New Delhi: Ticking off Pakistan's Foreign Minister S M Qureshi, Prime Minister Manmohan Singh on Thursday said agreements had been reached on a number of issues at the recent Indo-Pak talks but the way he handled the press conference later "could have been avoided".
Singh hoped that Qureshi will accept the invitation extended to him to visit India and the two countries would be able to "restore" the dialogue process "sooner or later" and give it a "proper sense of purpose".
In his first reaction after the July 5 foreign ministerial talks which ended in sharp differences, Singh said "I believe there was agreement on large number of issues having bearing on our relations. But the way the press conference was headed at the end of the visit by the Foreign Minister of Pakistan could, I think, have been avoided."
It detracted the "large elements of agreement" reached between the Foreign Ministers, he said in reply to a question at a joint press conference with British Prime Minister David Cameron.
Singh, who was asked whether he was disappointed with the failure of the talks between the two Foreign Ministers, said "I think, we are too close to events to pass a firm judgement on the outcome."
External Affairs Minister S.M. Krishna had travelled to Islamabad for talks with Qureshi on July 15. At the press conference after the talks, Qureshi had equated the remarks of Indian Home Secretary G.K. Pillai on the links of ISI to the Mumbai terror attacks to the provocative speeches of Jamaat-ud-Dawa supremo Hafez Saeed.
India, UK to intensify war against terror
India and Britain vowed to further intensify cooperation in combatting terrorism. "There was agreement that terrorism constitutes the single biggest threat to the region and open pluralistic societies like ours.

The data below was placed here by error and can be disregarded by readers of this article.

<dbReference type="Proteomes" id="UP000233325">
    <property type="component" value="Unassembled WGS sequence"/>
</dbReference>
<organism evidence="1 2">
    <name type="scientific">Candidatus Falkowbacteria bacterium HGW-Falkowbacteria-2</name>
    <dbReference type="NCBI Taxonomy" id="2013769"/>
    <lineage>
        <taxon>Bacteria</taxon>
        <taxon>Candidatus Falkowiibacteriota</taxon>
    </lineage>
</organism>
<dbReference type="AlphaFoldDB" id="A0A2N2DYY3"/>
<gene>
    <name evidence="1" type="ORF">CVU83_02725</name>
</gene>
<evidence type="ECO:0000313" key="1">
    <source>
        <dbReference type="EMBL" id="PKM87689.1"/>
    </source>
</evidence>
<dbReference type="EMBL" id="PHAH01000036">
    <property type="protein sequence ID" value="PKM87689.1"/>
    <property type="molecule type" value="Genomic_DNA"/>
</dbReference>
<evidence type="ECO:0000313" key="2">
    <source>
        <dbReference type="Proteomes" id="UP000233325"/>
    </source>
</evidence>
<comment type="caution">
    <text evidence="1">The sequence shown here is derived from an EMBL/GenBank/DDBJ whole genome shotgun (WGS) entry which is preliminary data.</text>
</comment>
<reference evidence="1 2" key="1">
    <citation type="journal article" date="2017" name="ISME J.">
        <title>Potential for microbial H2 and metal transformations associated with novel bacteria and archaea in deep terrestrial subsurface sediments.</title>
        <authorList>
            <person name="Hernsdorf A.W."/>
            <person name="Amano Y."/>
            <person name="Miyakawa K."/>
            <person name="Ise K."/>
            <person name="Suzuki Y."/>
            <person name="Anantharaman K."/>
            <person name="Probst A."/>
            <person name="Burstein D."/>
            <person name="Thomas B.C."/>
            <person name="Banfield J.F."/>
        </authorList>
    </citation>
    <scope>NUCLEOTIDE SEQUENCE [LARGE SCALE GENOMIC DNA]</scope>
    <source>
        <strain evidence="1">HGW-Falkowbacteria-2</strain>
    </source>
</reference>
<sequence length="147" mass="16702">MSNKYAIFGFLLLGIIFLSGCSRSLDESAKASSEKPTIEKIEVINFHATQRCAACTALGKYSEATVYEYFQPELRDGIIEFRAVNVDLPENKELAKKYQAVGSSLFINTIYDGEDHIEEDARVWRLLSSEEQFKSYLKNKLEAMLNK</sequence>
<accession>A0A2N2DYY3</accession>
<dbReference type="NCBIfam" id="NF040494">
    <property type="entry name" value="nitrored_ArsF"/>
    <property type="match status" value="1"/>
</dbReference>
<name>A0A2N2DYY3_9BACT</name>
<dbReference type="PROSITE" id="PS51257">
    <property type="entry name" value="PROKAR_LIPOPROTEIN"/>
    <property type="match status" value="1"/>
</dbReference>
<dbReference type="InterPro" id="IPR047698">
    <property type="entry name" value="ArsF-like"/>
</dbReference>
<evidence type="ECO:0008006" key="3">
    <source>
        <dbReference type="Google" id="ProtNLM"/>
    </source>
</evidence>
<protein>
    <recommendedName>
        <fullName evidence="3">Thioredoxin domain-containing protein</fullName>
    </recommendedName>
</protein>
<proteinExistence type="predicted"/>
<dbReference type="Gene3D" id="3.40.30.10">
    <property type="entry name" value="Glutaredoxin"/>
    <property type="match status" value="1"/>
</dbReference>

We have agreed to further intensify cooperation in counter-terrorism," Prime Minister Manmohan Singh told reporters at the joint press conference with his British counterpart David Cameron who also stressed that they want to establish the strongest possible security partnership with India.
Pak should eliminate groups like LeT: Cameron
Cameron said Pakistan needs to do more to crackdown and eliminate terror groups like the Lashkar-e-Taiba (LeT) operating from its territory.
"It is not acceptable, as I have said, that there should be within Pakistan existence of terror groups that cause terrorism not just within Pakistan, but also in other places in the world," said Cameron.
Cameron had said in Bangalore on Wednesday that Pakistan should stop "export of terror", which invited a furious reaction from Islamabad. On Thursday, he stood by those remarks, saying: "I believe in speaking clearly and plainly about such matters."
He said they would continue to work with Pakistan government to encourage them to crack down and take on the terror groups. Cameron specifically mentioned the LeT, which India accuses of being behind the 26/11 Mumbai attack, as being part of the terror groups operating in Pakistan.
He noted that the Britain will "continue to work with Pakistan that it does everything to crack down and eliminate groups like Lashkar-e-Taiba, Quetta Shura, Afghan Taliban and Pakistani Taliban".
"We should be fair to the Pakistan government that it has taken up steps to combat terrorism," Cameron added, noting that terrorism also affected Pakistan. "But we need to go on so that we can reduce the threats of terrorism whether here in India, Afghanistan or in the streets of London."